Video report by Katie Oscroft
A head teacher in West Yorkshire has welcomed plans to end the school rule which currently sees pupils isolating because of being in contact with covid cases in class.
Forty four pupils have tested positive at Carlton Bolling College in Bradford this academic year - but none of the other 800 children sent home as a result tested positive.
New figures nationally showed 375,000 children missed school last week, up by 100,000.
The head of Carlton Bolling college, Jane Girt, said there is a good case for replacing isolation with daily tests.
But four weeks from the end of term she wants to know when she will find out what's happening - and how schools are supposed to run a testing station.
She said: "I think support from the local authority in terms of staffing so they could come in and run a unit for us like they do all around the country at the moment if they could come in and run that unit for us that would make a massive difference. We could get on with what we're good at they could get on and do what they're doing. The children themselves want to be in school they want to be learning They like routine.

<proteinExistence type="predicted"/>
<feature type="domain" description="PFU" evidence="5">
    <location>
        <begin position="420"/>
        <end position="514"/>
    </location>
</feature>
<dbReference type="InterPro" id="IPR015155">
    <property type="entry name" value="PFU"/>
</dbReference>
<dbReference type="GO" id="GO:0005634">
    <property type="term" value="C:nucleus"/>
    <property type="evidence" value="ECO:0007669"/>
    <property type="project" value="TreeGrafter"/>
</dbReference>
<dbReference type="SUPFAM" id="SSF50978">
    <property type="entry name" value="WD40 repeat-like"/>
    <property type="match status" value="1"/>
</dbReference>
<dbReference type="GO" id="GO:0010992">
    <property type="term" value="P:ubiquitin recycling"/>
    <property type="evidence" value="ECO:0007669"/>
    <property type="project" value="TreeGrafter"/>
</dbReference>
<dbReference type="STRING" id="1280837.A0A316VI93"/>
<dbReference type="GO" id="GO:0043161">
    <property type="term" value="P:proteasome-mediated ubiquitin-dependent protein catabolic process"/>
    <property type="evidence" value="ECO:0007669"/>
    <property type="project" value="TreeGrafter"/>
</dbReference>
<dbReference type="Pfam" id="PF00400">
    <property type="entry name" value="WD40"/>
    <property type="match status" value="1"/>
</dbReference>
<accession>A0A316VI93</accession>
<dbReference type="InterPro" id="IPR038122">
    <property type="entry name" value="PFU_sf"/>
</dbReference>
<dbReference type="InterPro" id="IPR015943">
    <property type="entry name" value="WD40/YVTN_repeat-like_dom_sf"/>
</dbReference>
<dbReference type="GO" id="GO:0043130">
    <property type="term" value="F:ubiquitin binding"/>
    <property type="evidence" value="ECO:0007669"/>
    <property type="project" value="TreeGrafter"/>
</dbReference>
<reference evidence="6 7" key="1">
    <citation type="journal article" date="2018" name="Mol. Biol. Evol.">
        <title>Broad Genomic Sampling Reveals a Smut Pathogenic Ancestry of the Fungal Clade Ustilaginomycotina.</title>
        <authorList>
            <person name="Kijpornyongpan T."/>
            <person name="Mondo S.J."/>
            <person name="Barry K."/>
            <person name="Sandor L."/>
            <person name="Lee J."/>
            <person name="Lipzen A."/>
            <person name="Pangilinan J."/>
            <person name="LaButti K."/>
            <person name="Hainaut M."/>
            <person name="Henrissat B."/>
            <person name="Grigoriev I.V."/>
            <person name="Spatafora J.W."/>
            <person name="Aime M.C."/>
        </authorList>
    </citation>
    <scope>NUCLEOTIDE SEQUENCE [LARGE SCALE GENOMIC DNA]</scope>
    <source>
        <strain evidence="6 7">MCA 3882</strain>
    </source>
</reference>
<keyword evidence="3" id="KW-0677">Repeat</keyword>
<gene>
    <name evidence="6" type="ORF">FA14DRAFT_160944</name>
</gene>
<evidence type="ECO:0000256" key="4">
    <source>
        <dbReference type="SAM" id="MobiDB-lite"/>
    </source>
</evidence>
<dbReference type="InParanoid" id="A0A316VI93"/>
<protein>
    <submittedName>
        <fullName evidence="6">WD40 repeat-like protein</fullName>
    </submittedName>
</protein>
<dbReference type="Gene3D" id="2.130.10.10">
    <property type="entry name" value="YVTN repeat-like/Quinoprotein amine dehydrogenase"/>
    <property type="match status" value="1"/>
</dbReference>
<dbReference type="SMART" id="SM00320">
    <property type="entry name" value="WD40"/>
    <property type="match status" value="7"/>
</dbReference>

She continued: "Unfortunately over the last 18 months they've had a really disrupted routine and that continues."
Outside these school gates and the schools minister, MP Nick Gibb says he is doing his homework.
He said:"We have been trialling daily testing of children who come into contact with someone with covid to see if it is an effective alternative to self isolation, that trial finishes tomorrow and the scientists will look at the data but they have to be reassured that it is an effective alternative."
Sally Kincaid from the National Education Union said "We're not again following the science, we understand everyone's frustrations, parents, our members, youngsters frustrations.
She suggests that rather than 'replace the bubbles' reduce the size of the bubbles and 'actually make sure schools are safe.'
But pupils at Carlton Bolling College say they are desperate to continue their studies uninterrupted - even if it means taking a test.
Aryan Zaroon, Year 10 Pupil said:"Its uncomfortable putting the whole thing up your nose and your mouth but if it means I can come back to school then yes I will do it."
Khadija Ahmed, Year 10 Pupil agreed. She said: "Yes I would like that. I did a lateral flow test but they still didn't let me come back, it was negative."